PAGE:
World Bank Group and Bill & Melinda Gates Foundation Commit to Innovation to Speed Up Sanitation for All

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The FINANCIAL — The World Bank Group and the Bill & Melinda Gates Foundation have committed to work together to unlock at least $1billion in investments in innovative sanitation solutions to help address the urgent challenge of 2.6 billion people around the world living without access to sanitation services.

Announced at the Reinvented Toilet Expo in Beijing, the Urban Sanitation Innovation Partnership aims to speed up the adoption of innovative technologies and approaches so that everyone has access to safely managed and affordable sanitation services.

This new partnership builds on commitments from the World Bank Group and the Bill & Melinda Gates Foundation to ‘Citywide Inclusive Sanitation’, which promotes innovations in urban sanitation delivery through a mix of service delivery solutions – with a focus on poor households. It also leverages the World Bank Group’s work in developing countries to improve policy and investment environments for more and better sanitation infrastructure and technology-driven solutions.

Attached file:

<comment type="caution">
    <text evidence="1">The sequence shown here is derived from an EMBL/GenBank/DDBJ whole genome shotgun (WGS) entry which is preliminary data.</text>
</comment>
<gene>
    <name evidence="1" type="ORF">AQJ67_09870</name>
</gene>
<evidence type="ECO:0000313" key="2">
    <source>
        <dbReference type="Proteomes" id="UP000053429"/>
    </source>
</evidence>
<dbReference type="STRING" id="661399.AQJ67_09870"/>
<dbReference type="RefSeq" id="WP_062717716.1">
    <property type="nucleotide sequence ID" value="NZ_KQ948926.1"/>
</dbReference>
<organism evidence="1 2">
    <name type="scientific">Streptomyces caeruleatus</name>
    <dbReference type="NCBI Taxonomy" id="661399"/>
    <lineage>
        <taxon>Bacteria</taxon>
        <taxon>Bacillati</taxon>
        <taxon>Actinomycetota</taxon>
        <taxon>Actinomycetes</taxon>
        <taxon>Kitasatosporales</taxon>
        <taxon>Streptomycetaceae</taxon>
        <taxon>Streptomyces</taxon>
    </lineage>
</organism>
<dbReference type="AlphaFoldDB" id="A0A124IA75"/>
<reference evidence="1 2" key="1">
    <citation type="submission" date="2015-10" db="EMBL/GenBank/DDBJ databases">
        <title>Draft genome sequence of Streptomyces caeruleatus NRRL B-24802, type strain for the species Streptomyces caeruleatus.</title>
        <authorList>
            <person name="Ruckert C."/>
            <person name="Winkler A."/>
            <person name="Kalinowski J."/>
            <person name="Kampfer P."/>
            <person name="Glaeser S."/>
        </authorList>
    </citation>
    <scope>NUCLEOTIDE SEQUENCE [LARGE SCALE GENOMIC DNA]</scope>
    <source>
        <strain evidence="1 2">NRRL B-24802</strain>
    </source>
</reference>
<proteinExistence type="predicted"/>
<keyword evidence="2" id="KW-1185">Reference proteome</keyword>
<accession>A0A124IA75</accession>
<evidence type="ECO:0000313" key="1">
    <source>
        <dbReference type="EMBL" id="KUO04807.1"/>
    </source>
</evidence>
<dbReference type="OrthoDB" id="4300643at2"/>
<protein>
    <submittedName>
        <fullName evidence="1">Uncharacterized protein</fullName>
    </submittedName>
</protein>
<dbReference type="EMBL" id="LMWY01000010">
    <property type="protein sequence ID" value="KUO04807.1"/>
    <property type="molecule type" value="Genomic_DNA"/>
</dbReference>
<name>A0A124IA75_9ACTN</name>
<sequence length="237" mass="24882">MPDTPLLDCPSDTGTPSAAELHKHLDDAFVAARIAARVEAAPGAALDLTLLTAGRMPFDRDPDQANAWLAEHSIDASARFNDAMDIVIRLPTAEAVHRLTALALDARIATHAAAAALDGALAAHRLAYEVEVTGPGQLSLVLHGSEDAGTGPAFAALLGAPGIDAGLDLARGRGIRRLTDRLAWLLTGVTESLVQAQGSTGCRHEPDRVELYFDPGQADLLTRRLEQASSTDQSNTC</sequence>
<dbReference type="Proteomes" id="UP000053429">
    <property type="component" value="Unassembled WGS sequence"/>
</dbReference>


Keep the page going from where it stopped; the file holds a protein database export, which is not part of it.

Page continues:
Over the next two years alone, this partnership is expected to help improve the lives of millions of people through access to innovative sanitation services. Currently, 1.6 million people die each year from diseases related to poor sanitation and hygiene. And of the 8.9 percent of deaths of children under five due to diarrhea each year – more than half are caused by poor sanitation.

At the Summit in Beijing, Dr. Kim and Bill Gates highlighted the importance of new and disruptive thinking around sanitation as well as the need to work faster and at scale.

The World Bank Group has been working with the Bill & Melinda Gates Foundation for the past two and a half years to encourage a radical shift in the way urban sanitation challenges are tackled in a rapidly urbanizing world. In the past 25 years, the World Bank Group has committed over $10 billion to sanitation and water services, reaching millions of people in developing countries.

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